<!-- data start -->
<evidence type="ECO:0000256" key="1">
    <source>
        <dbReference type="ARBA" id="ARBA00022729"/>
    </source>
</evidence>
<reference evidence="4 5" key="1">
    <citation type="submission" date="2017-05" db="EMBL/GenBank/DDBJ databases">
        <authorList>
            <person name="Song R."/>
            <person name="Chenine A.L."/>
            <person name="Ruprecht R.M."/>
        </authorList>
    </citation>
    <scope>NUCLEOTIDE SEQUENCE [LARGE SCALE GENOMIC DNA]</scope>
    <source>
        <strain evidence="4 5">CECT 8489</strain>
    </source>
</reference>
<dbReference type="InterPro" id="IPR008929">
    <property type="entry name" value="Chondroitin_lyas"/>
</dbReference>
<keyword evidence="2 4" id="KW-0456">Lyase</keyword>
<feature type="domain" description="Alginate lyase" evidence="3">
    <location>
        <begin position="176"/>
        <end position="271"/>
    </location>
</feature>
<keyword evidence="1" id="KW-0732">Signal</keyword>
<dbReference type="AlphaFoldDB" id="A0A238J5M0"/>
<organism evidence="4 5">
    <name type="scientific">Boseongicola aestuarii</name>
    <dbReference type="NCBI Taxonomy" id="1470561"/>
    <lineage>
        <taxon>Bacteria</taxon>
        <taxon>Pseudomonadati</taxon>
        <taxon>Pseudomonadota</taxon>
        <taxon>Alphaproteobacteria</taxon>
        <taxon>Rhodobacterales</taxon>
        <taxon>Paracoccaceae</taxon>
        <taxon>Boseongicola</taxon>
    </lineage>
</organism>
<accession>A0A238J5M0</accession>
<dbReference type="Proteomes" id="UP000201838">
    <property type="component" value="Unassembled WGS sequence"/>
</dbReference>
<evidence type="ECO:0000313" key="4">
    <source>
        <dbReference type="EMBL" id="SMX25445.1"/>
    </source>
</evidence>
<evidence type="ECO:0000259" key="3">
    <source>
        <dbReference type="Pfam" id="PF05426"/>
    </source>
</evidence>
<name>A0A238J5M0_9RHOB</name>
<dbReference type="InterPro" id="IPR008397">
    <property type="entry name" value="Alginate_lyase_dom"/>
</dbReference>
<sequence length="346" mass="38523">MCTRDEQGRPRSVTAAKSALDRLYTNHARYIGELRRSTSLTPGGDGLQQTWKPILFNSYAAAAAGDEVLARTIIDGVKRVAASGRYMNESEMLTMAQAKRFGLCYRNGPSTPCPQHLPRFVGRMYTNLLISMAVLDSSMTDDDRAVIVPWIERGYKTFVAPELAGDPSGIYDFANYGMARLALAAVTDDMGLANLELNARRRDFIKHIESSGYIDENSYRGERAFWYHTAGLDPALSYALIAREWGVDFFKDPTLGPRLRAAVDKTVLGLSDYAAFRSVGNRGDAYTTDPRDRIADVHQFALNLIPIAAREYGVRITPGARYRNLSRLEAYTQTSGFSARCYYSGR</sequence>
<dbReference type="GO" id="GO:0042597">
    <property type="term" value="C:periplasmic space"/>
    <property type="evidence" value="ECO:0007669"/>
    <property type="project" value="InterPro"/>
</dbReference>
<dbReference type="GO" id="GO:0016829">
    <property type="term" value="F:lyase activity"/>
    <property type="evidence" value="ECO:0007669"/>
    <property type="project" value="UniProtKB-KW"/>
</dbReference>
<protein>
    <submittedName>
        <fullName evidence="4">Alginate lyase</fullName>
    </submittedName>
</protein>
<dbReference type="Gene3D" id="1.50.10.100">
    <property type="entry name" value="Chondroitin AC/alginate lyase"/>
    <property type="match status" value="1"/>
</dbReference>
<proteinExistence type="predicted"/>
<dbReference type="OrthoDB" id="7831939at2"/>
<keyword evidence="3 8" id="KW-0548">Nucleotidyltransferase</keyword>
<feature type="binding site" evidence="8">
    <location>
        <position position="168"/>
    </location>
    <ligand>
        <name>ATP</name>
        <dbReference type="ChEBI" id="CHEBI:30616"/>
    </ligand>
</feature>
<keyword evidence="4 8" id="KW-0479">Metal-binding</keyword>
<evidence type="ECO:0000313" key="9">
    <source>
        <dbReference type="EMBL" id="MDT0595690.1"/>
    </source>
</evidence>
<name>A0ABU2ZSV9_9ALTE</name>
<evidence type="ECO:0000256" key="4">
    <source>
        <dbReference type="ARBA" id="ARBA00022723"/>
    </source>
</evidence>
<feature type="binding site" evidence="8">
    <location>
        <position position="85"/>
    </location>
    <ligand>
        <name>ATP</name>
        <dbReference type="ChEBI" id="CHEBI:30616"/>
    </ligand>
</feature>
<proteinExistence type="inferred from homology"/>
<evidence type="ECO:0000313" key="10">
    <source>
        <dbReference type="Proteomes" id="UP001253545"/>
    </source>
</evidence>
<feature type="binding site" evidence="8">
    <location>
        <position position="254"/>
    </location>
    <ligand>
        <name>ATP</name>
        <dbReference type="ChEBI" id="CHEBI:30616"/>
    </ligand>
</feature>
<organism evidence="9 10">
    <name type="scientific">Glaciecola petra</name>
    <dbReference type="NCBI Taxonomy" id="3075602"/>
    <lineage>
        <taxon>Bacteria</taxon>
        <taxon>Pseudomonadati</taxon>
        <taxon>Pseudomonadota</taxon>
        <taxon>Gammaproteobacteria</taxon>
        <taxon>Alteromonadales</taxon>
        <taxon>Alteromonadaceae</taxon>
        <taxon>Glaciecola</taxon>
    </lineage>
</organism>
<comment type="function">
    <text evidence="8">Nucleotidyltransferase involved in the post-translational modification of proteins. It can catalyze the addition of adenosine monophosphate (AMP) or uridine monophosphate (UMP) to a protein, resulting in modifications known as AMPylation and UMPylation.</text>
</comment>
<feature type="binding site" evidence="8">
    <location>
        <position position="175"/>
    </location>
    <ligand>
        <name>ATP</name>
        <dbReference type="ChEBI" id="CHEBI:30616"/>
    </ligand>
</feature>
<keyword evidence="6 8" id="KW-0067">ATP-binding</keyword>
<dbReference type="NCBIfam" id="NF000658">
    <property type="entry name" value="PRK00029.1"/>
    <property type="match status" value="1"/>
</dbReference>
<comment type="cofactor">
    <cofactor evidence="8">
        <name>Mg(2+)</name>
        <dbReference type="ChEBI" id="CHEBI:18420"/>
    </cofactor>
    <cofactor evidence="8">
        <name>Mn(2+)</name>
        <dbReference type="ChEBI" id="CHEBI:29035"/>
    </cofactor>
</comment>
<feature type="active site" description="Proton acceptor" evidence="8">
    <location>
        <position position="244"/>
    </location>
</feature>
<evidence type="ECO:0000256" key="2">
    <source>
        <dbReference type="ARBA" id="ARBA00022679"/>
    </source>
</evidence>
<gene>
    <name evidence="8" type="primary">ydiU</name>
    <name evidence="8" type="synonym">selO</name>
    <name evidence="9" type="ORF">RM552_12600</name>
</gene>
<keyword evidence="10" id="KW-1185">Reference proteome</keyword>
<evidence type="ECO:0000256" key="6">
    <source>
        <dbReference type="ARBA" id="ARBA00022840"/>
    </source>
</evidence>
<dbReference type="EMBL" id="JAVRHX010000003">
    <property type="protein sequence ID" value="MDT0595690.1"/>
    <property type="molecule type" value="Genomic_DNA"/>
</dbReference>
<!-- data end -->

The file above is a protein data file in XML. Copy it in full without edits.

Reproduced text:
<evidence type="ECO:0000256" key="1">
    <source>
        <dbReference type="ARBA" id="ARBA00022729"/>
    </source>
</evidence>
<reference evidence="4 5" key="1">
    <citation type="submission" date="2017-05" db="EMBL/GenBank/DDBJ databases">
        <authorList>
            <person name="Song R."/>
            <person name="Chenine A.L."/>
            <person name="Ruprecht R.M."/>
        </authorList>
    </citation>
    <scope>NUCLEOTIDE SEQUENCE [LARGE SCALE GENOMIC DNA]</scope>
    <source>
        <strain evidence="4 5">CECT 8489</strain>
    </source>
</reference>
<dbReference type="InterPro" id="IPR008929">
    <property type="entry name" value="Chondroitin_lyas"/>
</dbReference>
<keyword evidence="2 4" id="KW-0456">Lyase</keyword>
<feature type="domain" description="Alginate lyase" evidence="3">
    <location>
        <begin position="176"/>
        <end position="271"/>
    </location>
</feature>
<keyword evidence="1" id="KW-0732">Signal</keyword>
<dbReference type="AlphaFoldDB" id="A0A238J5M0"/>
<organism evidence="4 5">
    <name type="scientific">Boseongicola aestuarii</name>
    <dbReference type="NCBI Taxonomy" id="1470561"/>
    <lineage>
        <taxon>Bacteria</taxon>
        <taxon>Pseudomonadati</taxon>
        <taxon>Pseudomonadota</taxon>
        <taxon>Alphaproteobacteria</taxon>
        <taxon>Rhodobacterales</taxon>
        <taxon>Paracoccaceae</taxon>
        <taxon>Boseongicola</taxon>
    </lineage>
</organism>
<accession>A0A238J5M0</accession>
<dbReference type="Proteomes" id="UP000201838">
    <property type="component" value="Unassembled WGS sequence"/>
</dbReference>
<evidence type="ECO:0000313" key="4">
    <source>
        <dbReference type="EMBL" id="SMX25445.1"/>
    </source>
</evidence>
<evidence type="ECO:0000259" key="3">
    <source>
        <dbReference type="Pfam" id="PF05426"/>
    </source>
</evidence>
<name>A0A238J5M0_9RHOB</name>
<dbReference type="InterPro" id="IPR008397">
    <property type="entry name" value="Alginate_lyase_dom"/>
</dbReference>
<sequence length="346" mass="38523">MCTRDEQGRPRSVTAAKSALDRLYTNHARYIGELRRSTSLTPGGDGLQQTWKPILFNSYAAAAAGDEVLARTIIDGVKRVAASGRYMNESEMLTMAQAKRFGLCYRNGPSTPCPQHLPRFVGRMYTNLLISMAVLDSSMTDDDRAVIVPWIERGYKTFVAPELAGDPSGIYDFANYGMARLALAAVTDDMGLANLELNARRRDFIKHIESSGYIDENSYRGERAFWYHTAGLDPALSYALIAREWGVDFFKDPTLGPRLRAAVDKTVLGLSDYAAFRSVGNRGDAYTTDPRDRIADVHQFALNLIPIAAREYGVRITPGARYRNLSRLEAYTQTSGFSARCYYSGR</sequence>
<dbReference type="GO" id="GO:0042597">
    <property type="term" value="C:periplasmic space"/>
    <property type="evidence" value="ECO:0007669"/>
    <property type="project" value="InterPro"/>
</dbReference>
<dbReference type="GO" id="GO:0016829">
    <property type="term" value="F:lyase activity"/>
    <property type="evidence" value="ECO:0007669"/>
    <property type="project" value="UniProtKB-KW"/>
</dbReference>
<protein>
    <submittedName>
        <fullName evidence="4">Alginate lyase</fullName>
    </submittedName>
</protein>
<dbReference type="Gene3D" id="1.50.10.100">
    <property type="entry name" value="Chondroitin AC/alginate lyase"/>
    <property type="match status" value="1"/>
</dbReference>
<proteinExistence type="predicted"/>
<dbReference type="OrthoDB" id="7831939at2"/>
<keyword evidence="3 8" id="KW-0548">Nucleotidyltransferase</keyword>
<feature type="binding site" evidence="8">
    <location>
        <position position="168"/>
    </location>
    <ligand>
        <name>ATP</name>
        <dbReference type="ChEBI" id="CHEBI:30616"/>
    </ligand>
</feature>
<keyword evidence="4 8" id="KW-0479">Metal-binding</keyword>
<evidence type="ECO:0000313" key="9">
    <source>
        <dbReference type="EMBL" id="MDT0595690.1"/>
    </source>
</evidence>
<name>A0ABU2ZSV9_9ALTE</name>
<evidence type="ECO:0000256" key="4">
    <source>
        <dbReference type="ARBA" id="ARBA00022723"/>
    </source>
</evidence>
<feature type="binding site" evidence="8">
    <location>
        <position position="85"/>
    </location>
    <ligand>
        <name>ATP</name>
        <dbReference type="ChEBI" id="CHEBI:30616"/>
    </ligand>
</feature>
<proteinExistence type="inferred from homology"/>
<evidence type="ECO:0000313" key="10">
    <source>
        <dbReference type="Proteomes" id="UP001253545"/>
    </source>
</evidence>
<feature type="binding site" evidence="8">
    <location>
        <position position="254"/>
    </location>
    <ligand>
        <name>ATP</name>
        <dbReference type="ChEBI" id="CHEBI:30616"/>
    </ligand>
</feature>
<organism evidence="9 10">
    <name type="scientific">Glaciecola petra</name>
    <dbReference type="NCBI Taxonomy" id="3075602"/>
    <lineage>
        <taxon>Bacteria</taxon>
        <taxon>Pseudomonadati</taxon>
        <taxon>Pseudomonadota</taxon>
        <taxon>Gammaproteobacteria</taxon>
        <taxon>Alteromonadales</taxon>
        <taxon>Alteromonadaceae</taxon>
        <taxon>Glaciecola</taxon>
    </lineage>
</organism>
<comment type="function">
    <text evidence="8">Nucleotidyltransferase involved in the post-translational modification of proteins. It can catalyze the addition of adenosine monophosphate (AMP) or uridine monophosphate (UMP) to a protein, resulting in modifications known as AMPylation and UMPylation.</text>
</comment>
<feature type="binding site" evidence="8">
    <location>
        <position position="175"/>
    </location>
    <ligand>
        <name>ATP</name>
        <dbReference type="ChEBI" id="CHEBI:30616"/>
    </ligand>
</feature>
<keyword evidence="6 8" id="KW-0067">ATP-binding</keyword>
<dbReference type="NCBIfam" id="NF000658">
    <property type="entry name" value="PRK00029.1"/>
    <property type="match status" value="1"/>
</dbReference>
<comment type="cofactor">
    <cofactor evidence="8">
        <name>Mg(2+)</name>
        <dbReference type="ChEBI" id="CHEBI:18420"/>
    </cofactor>
    <cofactor evidence="8">
        <name>Mn(2+)</name>
        <dbReference type="ChEBI" id="CHEBI:29035"/>
    </cofactor>
</comment>
<feature type="active site" description="Proton acceptor" evidence="8">
    <location>
        <position position="244"/>
    </location>
</feature>
<evidence type="ECO:0000256" key="2">
    <source>
        <dbReference type="ARBA" id="ARBA00022679"/>
    </source>
</evidence>
<gene>
    <name evidence="8" type="primary">ydiU</name>
    <name evidence="8" type="synonym">selO</name>
    <name evidence="9" type="ORF">RM552_12600</name>
</gene>
<keyword evidence="10" id="KW-1185">Reference proteome</keyword>
<evidence type="ECO:0000256" key="6">
    <source>
        <dbReference type="ARBA" id="ARBA00022840"/>
    </source>
</evidence>
<dbReference type="EMBL" id="JAVRHX010000003">
    <property type="protein sequence ID" value="MDT0595690.1"/>
    <property type="molecule type" value="Genomic_DNA"/>
</dbReference>